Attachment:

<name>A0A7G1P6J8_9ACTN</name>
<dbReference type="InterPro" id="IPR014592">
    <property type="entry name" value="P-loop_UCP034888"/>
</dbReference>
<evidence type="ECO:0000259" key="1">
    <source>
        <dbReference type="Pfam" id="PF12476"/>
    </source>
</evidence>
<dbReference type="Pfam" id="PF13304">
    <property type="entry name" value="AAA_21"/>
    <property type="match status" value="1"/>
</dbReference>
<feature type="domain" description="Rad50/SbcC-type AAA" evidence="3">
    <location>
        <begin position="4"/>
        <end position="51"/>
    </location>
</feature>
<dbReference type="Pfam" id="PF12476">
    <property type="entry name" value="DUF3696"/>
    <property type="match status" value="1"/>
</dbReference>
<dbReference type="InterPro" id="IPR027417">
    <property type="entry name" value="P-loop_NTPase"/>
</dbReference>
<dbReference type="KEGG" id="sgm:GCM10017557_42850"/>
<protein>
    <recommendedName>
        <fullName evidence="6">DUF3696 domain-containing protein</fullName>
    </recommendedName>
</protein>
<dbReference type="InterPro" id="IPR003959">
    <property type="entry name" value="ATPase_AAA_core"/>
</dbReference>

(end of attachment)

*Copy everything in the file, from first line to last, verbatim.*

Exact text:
<name>A0A7G1P6J8_9ACTN</name>
<dbReference type="InterPro" id="IPR014592">
    <property type="entry name" value="P-loop_UCP034888"/>
</dbReference>
<evidence type="ECO:0000259" key="1">
    <source>
        <dbReference type="Pfam" id="PF12476"/>
    </source>
</evidence>
<dbReference type="Pfam" id="PF13304">
    <property type="entry name" value="AAA_21"/>
    <property type="match status" value="1"/>
</dbReference>
<feature type="domain" description="Rad50/SbcC-type AAA" evidence="3">
    <location>
        <begin position="4"/>
        <end position="51"/>
    </location>
</feature>
<dbReference type="Pfam" id="PF12476">
    <property type="entry name" value="DUF3696"/>
    <property type="match status" value="1"/>
</dbReference>
<dbReference type="InterPro" id="IPR027417">
    <property type="entry name" value="P-loop_NTPase"/>
</dbReference>
<dbReference type="KEGG" id="sgm:GCM10017557_42850"/>
<protein>
    <recommendedName>
        <fullName evidence="6">DUF3696 domain-containing protein</fullName>
    </recommendedName>
</protein>
<dbReference type="InterPro" id="IPR003959">
    <property type="entry name" value="ATPase_AAA_core"/>
</dbReference>